When I was 14 I attended music theory classes every Saturday so I could pass my grade five music theory. You can just watch a 16 minute YouTube video from composer Guy Michelmore.
Well, okay. Guy’s video only covers the fundamentals and music theory is the kind of topic which is never ending topic so you won’t be composing an acid Jazz opera at the end, but if you’ve ever wondered why some notes on a piano are black and some are white, or why there is no black key after E, then watch on.
Watch and learn music theory in just 16 minutes
- The names of the notes
- the major scale
- the minor scale
- relative major and minor
- Major and minor triads
- The circle of fifths
With this foundation under your belt, you could start writing your own songs, investigate the different modes with Rick Beato or learn about Harmony with incredible Jazz artist Jacob Collier (and Herbie Hancock).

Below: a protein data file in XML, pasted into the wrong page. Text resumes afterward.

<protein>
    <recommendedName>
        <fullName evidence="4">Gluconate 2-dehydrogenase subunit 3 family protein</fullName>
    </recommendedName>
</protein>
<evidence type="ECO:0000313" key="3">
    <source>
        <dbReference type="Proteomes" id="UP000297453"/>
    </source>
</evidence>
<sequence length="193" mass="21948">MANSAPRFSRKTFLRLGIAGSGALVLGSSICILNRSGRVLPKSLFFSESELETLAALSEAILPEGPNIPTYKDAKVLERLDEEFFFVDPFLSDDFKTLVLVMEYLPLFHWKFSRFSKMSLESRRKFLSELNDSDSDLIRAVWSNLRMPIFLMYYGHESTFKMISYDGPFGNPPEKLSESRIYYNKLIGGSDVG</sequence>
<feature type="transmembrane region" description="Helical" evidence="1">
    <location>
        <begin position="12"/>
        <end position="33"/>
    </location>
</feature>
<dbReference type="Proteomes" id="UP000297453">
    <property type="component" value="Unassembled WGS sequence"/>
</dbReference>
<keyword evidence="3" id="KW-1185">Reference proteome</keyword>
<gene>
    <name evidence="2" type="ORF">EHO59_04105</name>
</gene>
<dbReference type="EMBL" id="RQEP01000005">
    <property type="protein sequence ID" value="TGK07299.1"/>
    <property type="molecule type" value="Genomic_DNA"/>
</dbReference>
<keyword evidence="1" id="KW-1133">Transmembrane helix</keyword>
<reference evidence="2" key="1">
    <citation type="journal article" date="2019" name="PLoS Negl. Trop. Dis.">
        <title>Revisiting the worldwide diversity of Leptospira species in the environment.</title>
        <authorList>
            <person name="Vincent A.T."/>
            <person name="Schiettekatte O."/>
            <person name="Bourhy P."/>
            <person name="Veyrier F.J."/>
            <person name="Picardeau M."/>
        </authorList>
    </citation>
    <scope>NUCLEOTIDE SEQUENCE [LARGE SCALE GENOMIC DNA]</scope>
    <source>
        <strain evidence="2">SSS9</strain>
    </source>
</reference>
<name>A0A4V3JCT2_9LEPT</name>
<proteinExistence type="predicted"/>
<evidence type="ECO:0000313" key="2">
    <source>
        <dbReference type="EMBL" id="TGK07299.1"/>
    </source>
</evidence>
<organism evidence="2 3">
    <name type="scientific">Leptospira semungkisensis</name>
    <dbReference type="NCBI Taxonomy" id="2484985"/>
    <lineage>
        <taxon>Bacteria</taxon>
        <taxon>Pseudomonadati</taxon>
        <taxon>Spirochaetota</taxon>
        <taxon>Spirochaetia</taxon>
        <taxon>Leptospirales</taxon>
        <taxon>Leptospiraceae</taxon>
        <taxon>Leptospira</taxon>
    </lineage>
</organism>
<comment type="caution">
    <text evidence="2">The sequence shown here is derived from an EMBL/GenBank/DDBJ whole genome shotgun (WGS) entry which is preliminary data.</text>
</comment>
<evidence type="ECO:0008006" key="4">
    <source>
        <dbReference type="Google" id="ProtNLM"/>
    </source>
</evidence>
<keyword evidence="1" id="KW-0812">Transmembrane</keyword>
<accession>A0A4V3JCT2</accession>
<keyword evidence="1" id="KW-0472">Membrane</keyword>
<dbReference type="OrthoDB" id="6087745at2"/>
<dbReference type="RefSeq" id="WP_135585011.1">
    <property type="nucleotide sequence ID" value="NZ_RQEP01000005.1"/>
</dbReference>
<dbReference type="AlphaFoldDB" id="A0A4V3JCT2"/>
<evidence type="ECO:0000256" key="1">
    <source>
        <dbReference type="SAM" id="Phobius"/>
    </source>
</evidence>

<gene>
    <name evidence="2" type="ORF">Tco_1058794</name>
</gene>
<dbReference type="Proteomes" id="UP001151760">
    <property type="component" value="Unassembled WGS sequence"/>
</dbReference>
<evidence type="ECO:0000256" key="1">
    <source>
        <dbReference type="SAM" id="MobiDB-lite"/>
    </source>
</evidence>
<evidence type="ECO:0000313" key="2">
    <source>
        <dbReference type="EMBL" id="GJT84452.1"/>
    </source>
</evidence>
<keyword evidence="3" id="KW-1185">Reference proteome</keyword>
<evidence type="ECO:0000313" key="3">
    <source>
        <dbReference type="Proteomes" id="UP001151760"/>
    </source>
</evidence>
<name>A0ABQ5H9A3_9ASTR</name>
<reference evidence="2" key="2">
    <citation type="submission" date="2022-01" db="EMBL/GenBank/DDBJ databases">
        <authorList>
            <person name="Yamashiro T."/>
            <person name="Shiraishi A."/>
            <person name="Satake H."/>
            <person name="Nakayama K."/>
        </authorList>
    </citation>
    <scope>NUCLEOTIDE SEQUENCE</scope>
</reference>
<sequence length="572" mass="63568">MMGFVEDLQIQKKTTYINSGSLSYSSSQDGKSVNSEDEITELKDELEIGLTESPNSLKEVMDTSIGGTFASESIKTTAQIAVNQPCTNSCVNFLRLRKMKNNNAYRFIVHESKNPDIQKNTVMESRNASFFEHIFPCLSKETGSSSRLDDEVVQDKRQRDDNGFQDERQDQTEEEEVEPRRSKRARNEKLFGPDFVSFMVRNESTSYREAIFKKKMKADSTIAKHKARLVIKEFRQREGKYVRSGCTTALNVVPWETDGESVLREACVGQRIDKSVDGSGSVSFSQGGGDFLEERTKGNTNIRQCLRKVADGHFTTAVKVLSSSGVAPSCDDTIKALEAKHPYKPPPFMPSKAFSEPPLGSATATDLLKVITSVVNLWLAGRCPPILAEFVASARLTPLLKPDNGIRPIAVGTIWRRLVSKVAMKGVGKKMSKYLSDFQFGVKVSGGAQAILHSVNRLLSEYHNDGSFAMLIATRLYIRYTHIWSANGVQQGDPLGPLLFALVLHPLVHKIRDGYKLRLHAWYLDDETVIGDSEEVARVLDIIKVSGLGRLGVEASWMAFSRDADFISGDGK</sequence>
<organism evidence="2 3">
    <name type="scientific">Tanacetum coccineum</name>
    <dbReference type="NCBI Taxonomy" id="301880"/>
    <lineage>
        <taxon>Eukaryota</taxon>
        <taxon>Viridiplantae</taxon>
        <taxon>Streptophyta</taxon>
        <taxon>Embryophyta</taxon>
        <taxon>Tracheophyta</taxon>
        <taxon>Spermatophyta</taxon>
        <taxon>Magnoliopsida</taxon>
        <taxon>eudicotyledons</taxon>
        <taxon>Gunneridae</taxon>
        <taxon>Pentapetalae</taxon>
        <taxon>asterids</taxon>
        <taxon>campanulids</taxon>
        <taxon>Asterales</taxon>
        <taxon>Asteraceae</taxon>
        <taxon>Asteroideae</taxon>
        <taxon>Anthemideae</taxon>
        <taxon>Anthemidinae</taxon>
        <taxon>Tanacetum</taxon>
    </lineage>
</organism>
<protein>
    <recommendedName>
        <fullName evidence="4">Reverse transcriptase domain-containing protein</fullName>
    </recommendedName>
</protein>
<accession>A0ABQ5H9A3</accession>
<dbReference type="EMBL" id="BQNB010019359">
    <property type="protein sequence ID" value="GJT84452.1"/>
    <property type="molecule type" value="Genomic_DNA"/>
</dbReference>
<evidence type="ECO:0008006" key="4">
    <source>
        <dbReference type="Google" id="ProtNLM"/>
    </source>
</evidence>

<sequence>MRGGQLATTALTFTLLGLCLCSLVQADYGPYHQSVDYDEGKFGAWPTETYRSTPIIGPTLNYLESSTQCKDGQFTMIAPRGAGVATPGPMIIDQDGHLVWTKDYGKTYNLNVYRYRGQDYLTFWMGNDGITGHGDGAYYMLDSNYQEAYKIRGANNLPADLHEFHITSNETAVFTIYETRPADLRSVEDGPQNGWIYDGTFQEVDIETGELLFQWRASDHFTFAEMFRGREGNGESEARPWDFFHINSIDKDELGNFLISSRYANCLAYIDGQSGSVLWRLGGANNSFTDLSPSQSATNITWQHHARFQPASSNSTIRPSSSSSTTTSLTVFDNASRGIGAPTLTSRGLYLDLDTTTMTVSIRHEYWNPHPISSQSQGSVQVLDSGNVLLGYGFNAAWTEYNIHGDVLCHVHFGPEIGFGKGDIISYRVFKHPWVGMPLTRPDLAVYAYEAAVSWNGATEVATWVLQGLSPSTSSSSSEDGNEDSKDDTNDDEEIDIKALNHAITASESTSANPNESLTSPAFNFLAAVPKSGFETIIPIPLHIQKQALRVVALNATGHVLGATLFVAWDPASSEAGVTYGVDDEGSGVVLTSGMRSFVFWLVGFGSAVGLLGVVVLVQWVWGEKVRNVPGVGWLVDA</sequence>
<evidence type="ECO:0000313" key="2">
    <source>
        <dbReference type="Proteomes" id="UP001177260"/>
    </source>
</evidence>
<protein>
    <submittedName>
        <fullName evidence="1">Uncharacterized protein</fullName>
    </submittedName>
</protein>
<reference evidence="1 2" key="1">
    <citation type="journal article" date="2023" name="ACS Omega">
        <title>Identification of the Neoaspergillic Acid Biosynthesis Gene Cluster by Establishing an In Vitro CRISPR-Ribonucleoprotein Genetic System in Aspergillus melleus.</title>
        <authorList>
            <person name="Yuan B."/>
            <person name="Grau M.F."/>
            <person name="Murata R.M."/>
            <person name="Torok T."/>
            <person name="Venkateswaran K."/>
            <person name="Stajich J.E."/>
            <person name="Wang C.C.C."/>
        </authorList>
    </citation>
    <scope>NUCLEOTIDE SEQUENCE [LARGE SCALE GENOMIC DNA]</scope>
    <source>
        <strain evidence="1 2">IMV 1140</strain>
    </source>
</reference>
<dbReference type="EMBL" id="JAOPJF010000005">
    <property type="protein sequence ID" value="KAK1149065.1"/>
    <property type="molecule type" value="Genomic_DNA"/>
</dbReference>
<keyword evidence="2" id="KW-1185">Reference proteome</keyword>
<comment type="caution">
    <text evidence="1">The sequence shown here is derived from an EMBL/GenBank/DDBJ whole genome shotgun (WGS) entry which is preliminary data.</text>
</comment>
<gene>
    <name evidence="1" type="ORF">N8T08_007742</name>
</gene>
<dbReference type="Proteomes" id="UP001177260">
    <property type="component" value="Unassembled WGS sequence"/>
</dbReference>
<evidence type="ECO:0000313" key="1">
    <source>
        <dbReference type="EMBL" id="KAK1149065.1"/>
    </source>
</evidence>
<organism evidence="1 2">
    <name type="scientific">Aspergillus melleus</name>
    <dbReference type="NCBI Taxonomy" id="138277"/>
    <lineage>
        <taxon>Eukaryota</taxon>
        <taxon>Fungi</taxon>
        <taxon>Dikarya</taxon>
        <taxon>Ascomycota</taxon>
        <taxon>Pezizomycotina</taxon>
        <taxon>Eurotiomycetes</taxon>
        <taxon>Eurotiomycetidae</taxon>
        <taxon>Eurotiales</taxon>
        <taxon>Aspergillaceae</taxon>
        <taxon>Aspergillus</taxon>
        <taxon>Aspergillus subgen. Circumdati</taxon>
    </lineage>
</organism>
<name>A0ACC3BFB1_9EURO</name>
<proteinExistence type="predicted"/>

Although you don’t need to know music theory to write or play songs, a little theory can make a huge difference. It can give you informed ideas to try rather than just blind guesses. Of course, sometimes a blind guess works out better, but with theory you can do both approaches.
This could also be a handy tool in teaching or training musicians in your church. Oh! It could also be handy for structured training for new musicians. Sometimes we don’t have the right people because we don’t train the interested.
So there really is no reason not to try and pick up a little theory. And who knows, maybe you’ll discover that you really enjoy learning and applying this new knowledge. After all, there are some amazing benefits to a music education.
Do you know any good music theory learning resources?